Canadian singers & their great reputations

Canadian singers & their great reputations

Jenna Simeonov

Canadians are known for our polite dispositions, our hot-commodity maple syrup, and perhaps in recent years, our extremely dreamy Prime Minister. Canada is the friendly and soft-spoken neighbour to the United States, and a quaint spin-off of sorts of the British monarchy. It’s home to beautiful, hardy cities and stunning landscapes of all ilks; Canadians can spend their whole lives traveling within their home borders and still experience a sense of awe and pride for their country.

Though opera may not be what comes to mind when one thinks of Canada, Canadian singers like Jon Vickers, Maureen Forrester, Louis Quilico, and Judith Forst have secured a place among the world’s great operatic artists. Today, stars like Gerald Finley, Jane Archibald, and Adrianne Pieczonka share the stage with the best in the world. Canada’s contribution to the opera world is no consolation prize, no excellent-for-a-Canadian situation; they’re rightfully known as among the world’s best.

If Canada has an unique reputation among the international opera industry, it’s that its singers are known for being excellently-trained. The heads of opera companies and young artist programmes notice the attention to detail and high standards of singing that Canadians bring to the audition room; it’s a flattering status to have, and it’s a curious task to pinpoint precisely why Canadians seem to live up to their operatic hype.

The first, most concrete explanation lies in our familiarity to multiple languages. Linguistic skills are wildly important for any successful opera singer; though Canada’s bilingual culture doesn’t necessarily guarantee fluent speakers of both English and French, simple exposure to a second language throughout our formative years goes a long way. Sure, French and English make up only a portion of the important operatic languages; yet the difference between the two is significant.

For an English-speaker, exposure to French offers a very different palette of sounds, including nasal vowels and subtle-yet-major differences in the various schwas. French exemplifies the grammar and syntax that’s found in its fellow Romance languages, and the pronunciation rules of French are arguably more difficult to master than those of Italian and Spanish. It counts for a lot that Canadians grow up seeing bilingual signs and hearing French channels on the radio and television. After coaching university-level American singers in French diction, it’s glaringly obvious that Canadians, even with a passive exposure to a difficult second language, have a huge advantage.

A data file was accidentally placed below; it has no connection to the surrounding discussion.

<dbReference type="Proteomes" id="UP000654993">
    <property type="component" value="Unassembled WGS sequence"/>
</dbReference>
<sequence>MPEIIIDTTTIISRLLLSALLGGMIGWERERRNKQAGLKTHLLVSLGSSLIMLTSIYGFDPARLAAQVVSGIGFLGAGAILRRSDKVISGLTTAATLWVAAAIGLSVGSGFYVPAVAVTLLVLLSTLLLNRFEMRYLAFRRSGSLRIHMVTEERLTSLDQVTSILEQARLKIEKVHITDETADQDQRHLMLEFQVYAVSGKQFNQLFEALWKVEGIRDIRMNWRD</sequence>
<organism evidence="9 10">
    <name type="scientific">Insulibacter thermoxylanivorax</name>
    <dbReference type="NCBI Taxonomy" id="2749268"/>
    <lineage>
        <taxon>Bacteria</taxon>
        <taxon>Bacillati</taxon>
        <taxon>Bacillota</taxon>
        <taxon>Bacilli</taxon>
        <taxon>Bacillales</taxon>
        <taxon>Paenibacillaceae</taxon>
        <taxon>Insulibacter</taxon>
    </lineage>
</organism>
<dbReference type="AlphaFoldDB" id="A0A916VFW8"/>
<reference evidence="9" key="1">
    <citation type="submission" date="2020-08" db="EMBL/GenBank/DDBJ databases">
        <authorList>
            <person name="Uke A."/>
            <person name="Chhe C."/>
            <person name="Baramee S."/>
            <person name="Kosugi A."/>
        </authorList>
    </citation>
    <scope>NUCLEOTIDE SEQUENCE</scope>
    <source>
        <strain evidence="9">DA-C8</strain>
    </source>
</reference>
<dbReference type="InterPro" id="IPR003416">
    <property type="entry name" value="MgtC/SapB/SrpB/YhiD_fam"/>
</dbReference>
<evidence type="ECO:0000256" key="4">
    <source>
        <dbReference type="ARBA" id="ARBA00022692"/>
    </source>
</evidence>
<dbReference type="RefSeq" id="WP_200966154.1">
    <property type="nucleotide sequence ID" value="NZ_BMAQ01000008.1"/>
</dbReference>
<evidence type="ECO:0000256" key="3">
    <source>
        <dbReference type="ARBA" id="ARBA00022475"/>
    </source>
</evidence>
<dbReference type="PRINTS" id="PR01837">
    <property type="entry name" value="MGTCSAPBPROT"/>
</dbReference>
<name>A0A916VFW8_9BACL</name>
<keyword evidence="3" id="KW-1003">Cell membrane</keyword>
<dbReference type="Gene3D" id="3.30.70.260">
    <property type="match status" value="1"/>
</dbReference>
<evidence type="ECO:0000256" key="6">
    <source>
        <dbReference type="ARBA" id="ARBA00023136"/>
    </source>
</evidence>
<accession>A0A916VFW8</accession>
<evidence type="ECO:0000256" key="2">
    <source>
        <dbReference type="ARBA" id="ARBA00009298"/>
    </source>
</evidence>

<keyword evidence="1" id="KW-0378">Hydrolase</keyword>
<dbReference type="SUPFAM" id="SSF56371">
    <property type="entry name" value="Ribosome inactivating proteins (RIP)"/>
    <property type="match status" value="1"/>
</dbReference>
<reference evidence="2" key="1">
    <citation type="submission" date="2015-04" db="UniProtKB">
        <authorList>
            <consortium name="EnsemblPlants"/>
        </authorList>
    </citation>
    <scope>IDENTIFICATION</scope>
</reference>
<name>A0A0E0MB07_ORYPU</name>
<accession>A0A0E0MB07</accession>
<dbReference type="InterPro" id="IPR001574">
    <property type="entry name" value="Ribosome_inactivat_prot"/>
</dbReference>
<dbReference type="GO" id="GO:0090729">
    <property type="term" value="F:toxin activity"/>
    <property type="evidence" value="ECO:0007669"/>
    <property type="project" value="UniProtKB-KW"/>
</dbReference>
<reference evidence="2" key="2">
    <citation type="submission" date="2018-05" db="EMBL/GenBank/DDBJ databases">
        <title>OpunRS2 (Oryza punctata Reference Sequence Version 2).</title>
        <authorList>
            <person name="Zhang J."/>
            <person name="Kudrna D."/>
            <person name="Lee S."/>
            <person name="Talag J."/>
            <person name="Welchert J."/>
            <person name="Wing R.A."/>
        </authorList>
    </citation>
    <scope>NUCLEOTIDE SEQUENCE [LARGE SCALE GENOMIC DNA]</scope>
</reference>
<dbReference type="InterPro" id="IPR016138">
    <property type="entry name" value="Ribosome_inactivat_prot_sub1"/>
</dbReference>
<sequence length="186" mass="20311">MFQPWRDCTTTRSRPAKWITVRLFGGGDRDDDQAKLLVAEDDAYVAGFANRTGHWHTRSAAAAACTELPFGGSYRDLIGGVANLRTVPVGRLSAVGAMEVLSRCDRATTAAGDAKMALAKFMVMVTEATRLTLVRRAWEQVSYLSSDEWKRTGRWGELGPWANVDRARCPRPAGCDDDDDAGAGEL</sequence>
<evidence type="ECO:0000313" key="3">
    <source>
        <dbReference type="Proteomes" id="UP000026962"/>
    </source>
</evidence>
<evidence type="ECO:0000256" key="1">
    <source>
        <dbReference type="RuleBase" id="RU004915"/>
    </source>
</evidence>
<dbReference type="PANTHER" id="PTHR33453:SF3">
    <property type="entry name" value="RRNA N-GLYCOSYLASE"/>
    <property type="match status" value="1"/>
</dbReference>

Of course, Canadians offer much more than a head-start on foreign languages. Like singers from around the world, Canadians seek out the best possible vocal training. There are two congruous tropes about Canucks: firstly, that Canada only fully embraces its singers who have returned home after pursuing high-level training abroad, and secondly, that Canadians suffer from an inferiority complex of sorts.

Canadian schools which offer good music programs may be few and far between for such a large country, but they continuously produce well-trained singers. Students are encouraged to hop across the pond to further their training and gain professional experience, and summer programs like the Centre for Opera Studies in Italy (COSI) are an excellent way of bridging that gap. Before they’re thrown into a German Fest contract or a French young artists programme, Canadians have the opportunity to travel with their fellow countrymen and women to Italy, where a high standard of training accompanies an introduction to the role of opera in a different culture.

Great teachers are found within Canada’s borders, no doubt (and many of them make an annual summer pilgrimage to Sulmona with COSI). Like the young, motivated singers, Canada’s operatic mentors know the value of following great teachers, coaches, directors, and agents around the world. COSI is a great stepping stone for Canadians into the European audition circuit, offering freshly honed Italian language skills and a coveted proximity to operatic hubs in Italy and Germany.

A word on that so-called inferiority complex: perhaps it’s because we border the behemoth that is the United States, and perhaps it’s because we’re far-removed from the operatic centre that is Europe. In any case, it drives Canadian singers to meet the perceived standards of the “biggest and best”. Maybe we underestimate the quality of training available at home, and thus we head out into the world in over-prepared hordes.

Maybe it’s of value that Canada doesn’t have the same cultural association with opera as do Germany or Italy; we don’t have the same insular level of national pride that keeps us from traveling the world in pursuit of the best available training, domestic or otherwise. In other words, maybe our egos are not in our way.

If you’re on the hunt for an international boost in your operatic training, you’ll be happy to know that COSI has extended the application deadlines for its Opera and Opera Scenes programs to January 16, 2017. For the Oratorio and Opera Chorus programs, you have until February 20, 2017 to apply.

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